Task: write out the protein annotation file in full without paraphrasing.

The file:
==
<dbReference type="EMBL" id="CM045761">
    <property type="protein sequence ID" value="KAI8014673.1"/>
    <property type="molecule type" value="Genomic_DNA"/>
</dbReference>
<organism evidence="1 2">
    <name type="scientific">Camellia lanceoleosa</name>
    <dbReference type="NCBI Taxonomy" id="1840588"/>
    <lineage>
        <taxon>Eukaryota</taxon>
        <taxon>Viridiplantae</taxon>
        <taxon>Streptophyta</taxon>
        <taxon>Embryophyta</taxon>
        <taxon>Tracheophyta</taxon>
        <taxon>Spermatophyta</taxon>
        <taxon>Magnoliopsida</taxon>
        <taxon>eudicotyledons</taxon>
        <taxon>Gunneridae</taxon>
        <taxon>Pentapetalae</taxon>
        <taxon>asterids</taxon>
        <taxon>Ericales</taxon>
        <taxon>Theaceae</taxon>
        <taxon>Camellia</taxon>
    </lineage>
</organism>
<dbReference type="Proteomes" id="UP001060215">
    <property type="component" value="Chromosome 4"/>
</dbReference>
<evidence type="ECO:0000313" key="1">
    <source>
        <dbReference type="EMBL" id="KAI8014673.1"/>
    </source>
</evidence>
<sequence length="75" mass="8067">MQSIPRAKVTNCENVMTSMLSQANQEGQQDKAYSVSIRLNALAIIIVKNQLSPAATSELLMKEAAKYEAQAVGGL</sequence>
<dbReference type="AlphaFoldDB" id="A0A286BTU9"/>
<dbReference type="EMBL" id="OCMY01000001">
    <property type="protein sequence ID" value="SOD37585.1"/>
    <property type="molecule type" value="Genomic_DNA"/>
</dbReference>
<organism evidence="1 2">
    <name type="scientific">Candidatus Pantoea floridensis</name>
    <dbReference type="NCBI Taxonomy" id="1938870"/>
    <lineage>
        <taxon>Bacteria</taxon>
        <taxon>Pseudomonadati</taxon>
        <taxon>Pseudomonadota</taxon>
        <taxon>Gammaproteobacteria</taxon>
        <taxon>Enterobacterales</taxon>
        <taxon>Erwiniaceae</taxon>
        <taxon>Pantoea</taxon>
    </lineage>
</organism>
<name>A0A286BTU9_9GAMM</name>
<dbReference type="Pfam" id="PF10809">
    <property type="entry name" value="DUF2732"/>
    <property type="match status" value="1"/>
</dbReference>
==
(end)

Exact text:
<dbReference type="EMBL" id="CM045761">
    <property type="protein sequence ID" value="KAI8014673.1"/>
    <property type="molecule type" value="Genomic_DNA"/>
</dbReference>
<organism evidence="1 2">
    <name type="scientific">Camellia lanceoleosa</name>
    <dbReference type="NCBI Taxonomy" id="1840588"/>
    <lineage>
        <taxon>Eukaryota</taxon>
        <taxon>Viridiplantae</taxon>
        <taxon>Streptophyta</taxon>
        <taxon>Embryophyta</taxon>
        <taxon>Tracheophyta</taxon>
        <taxon>Spermatophyta</taxon>
        <taxon>Magnoliopsida</taxon>
        <taxon>eudicotyledons</taxon>
        <taxon>Gunneridae</taxon>
        <taxon>Pentapetalae</taxon>
        <taxon>asterids</taxon>
        <taxon>Ericales</taxon>
        <taxon>Theaceae</taxon>
        <taxon>Camellia</taxon>
    </lineage>
</organism>
<dbReference type="Proteomes" id="UP001060215">
    <property type="component" value="Chromosome 4"/>
</dbReference>
<evidence type="ECO:0000313" key="1">
    <source>
        <dbReference type="EMBL" id="KAI8014673.1"/>
    </source>
</evidence>
<sequence length="75" mass="8067">MQSIPRAKVTNCENVMTSMLSQANQEGQQDKAYSVSIRLNALAIIIVKNQLSPAATSELLMKEAAKYEAQAVGGL</sequence>
<dbReference type="AlphaFoldDB" id="A0A286BTU9"/>
<dbReference type="EMBL" id="OCMY01000001">
    <property type="protein sequence ID" value="SOD37585.1"/>
    <property type="molecule type" value="Genomic_DNA"/>
</dbReference>
<organism evidence="1 2">
    <name type="scientific">Candidatus Pantoea floridensis</name>
    <dbReference type="NCBI Taxonomy" id="1938870"/>
    <lineage>
        <taxon>Bacteria</taxon>
        <taxon>Pseudomonadati</taxon>
        <taxon>Pseudomonadota</taxon>
        <taxon>Gammaproteobacteria</taxon>
        <taxon>Enterobacterales</taxon>
        <taxon>Erwiniaceae</taxon>
        <taxon>Pantoea</taxon>
    </lineage>
</organism>
<name>A0A286BTU9_9GAMM</name>
<dbReference type="Pfam" id="PF10809">
    <property type="entry name" value="DUF2732"/>
    <property type="match status" value="1"/>
</dbReference>